Return to work after burn injury: A systematic review

CITATION: Mason ST, Esselman P, Fraser R, Schomer K, Truitt A, Johnson K. (2012). Return to work after burn injury: A systematic review. J. of Burn Care & Research, 33(1), 101-9.

OBJECTIVE: Consequences of major burn injuries often include losing the ability to engage in basic life functions such as work, or employment. As this is a developing area of importance in burn care, the goal of this study was to perform a systematic review of the burn literature to ascertain a comprehensive view of the literature and identify return to work factors where possible.

METHODS: A search was conducted and peer-reviewed studies were examined that investigated predictors and barriers of returning to work of those with burn injuries that were published since 1970 and written in English. From the 216 articles initially identified in our search, 26 studies were determined to meet inclusion criteria.

RESULTS: Across studies the mean age was 33.63 years, the mean TBSA was 18.94%, and the average length of stay was 20 days. After 3.3 years (41 months) post-burn, 72.03% of previously employed participants had returned to some form of work. Important factors of return to work were identified as burn location, burn size, treatment variables, age, pain, psychosocial factors, job factors, and barriers.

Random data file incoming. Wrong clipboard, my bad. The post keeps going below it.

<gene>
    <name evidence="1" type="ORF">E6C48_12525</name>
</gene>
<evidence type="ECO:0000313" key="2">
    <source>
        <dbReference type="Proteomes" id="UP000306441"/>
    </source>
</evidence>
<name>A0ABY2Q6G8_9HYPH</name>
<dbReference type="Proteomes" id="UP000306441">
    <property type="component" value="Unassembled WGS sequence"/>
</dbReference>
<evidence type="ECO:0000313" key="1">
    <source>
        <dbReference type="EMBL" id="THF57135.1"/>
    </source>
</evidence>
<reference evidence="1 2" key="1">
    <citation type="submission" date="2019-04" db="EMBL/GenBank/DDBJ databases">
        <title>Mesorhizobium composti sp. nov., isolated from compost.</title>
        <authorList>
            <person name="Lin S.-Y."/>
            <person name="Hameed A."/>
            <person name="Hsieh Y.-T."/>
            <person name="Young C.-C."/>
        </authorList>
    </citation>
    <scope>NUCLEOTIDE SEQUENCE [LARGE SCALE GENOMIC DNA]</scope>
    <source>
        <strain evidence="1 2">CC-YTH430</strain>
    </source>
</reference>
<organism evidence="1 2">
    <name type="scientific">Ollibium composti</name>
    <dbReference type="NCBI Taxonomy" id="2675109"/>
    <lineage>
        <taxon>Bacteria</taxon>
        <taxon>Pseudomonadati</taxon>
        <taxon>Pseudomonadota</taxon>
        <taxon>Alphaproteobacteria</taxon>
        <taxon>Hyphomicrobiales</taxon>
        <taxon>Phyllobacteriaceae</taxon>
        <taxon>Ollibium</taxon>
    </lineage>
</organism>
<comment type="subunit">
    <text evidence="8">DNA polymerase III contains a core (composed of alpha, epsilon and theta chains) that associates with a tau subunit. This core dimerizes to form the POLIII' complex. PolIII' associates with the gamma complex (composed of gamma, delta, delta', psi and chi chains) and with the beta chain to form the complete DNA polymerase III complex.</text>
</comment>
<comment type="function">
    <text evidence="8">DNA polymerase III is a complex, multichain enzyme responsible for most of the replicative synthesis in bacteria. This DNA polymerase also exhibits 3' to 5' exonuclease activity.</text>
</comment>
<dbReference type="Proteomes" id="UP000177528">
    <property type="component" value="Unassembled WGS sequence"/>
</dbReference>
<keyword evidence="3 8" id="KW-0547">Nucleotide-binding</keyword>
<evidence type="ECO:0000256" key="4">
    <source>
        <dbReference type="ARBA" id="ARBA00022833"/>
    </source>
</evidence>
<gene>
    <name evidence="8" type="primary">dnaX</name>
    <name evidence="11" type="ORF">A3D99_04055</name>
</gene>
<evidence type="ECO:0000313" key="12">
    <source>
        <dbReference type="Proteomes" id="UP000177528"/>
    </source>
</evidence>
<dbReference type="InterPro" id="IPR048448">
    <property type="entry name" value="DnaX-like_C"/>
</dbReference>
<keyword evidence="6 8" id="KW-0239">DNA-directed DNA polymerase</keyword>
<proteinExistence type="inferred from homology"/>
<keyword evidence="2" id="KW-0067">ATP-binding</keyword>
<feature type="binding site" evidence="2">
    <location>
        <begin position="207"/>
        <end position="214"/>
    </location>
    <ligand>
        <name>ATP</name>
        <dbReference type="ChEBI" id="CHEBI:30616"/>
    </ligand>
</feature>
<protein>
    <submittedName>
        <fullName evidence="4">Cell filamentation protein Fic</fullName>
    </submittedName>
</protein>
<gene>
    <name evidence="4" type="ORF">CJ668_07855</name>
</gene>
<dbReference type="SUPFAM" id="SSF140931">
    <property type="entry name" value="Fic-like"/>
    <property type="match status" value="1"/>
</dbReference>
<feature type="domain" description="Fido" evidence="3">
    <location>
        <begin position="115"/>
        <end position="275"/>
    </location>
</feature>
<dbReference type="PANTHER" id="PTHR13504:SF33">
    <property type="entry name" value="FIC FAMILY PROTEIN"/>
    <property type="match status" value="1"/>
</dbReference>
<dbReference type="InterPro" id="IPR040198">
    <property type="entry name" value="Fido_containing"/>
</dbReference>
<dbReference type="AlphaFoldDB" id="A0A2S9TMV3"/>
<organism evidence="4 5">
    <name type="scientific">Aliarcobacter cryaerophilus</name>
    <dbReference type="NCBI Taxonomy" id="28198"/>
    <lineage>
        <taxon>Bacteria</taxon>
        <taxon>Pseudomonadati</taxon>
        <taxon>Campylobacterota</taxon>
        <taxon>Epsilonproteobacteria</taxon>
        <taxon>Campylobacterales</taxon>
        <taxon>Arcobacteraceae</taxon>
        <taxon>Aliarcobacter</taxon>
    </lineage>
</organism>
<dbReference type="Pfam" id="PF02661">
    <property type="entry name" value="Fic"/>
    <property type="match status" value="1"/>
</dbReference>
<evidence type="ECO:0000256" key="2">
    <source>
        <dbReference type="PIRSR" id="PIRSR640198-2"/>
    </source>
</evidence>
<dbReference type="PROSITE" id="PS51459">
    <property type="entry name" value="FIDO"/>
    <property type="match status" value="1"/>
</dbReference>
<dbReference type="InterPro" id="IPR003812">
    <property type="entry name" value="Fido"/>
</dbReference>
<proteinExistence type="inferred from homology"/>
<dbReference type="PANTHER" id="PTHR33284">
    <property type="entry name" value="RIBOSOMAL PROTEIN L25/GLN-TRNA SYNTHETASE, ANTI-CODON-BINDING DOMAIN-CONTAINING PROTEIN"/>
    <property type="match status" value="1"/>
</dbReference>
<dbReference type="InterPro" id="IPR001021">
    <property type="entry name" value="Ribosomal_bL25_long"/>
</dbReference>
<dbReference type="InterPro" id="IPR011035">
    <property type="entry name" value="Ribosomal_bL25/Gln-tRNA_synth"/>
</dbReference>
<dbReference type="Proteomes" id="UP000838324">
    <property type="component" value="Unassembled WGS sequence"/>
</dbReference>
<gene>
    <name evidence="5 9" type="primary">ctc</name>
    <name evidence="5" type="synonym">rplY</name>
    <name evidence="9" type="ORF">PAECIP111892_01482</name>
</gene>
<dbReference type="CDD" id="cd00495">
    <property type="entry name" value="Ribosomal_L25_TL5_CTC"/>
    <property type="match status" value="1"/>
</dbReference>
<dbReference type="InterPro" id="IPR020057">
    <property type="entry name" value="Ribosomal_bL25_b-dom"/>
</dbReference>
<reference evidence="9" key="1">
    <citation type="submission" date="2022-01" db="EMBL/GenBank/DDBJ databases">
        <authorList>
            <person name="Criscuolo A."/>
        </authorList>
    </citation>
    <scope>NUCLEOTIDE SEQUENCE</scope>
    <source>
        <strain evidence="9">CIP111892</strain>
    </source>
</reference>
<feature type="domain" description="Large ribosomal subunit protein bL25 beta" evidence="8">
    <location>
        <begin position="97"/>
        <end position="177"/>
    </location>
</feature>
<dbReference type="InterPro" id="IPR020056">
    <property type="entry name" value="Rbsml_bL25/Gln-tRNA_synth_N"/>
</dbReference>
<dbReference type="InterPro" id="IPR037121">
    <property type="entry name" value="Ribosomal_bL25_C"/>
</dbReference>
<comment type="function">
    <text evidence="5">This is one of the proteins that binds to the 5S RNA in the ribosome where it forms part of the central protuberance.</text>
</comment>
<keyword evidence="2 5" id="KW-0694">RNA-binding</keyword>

CONCLUSIONS: This systematic review suggests multiple conclusions. First, there is a significant need for attention to this area of study given that nearly 28% of all burn survivors never return to any form of employment. Second, the return to work literature is in need of coherent and consistent methodological practices, such as a sound system of measurement. Last, this review calls for increased attention to interventions designed to assist survivors’ ability to function in an employed capacity.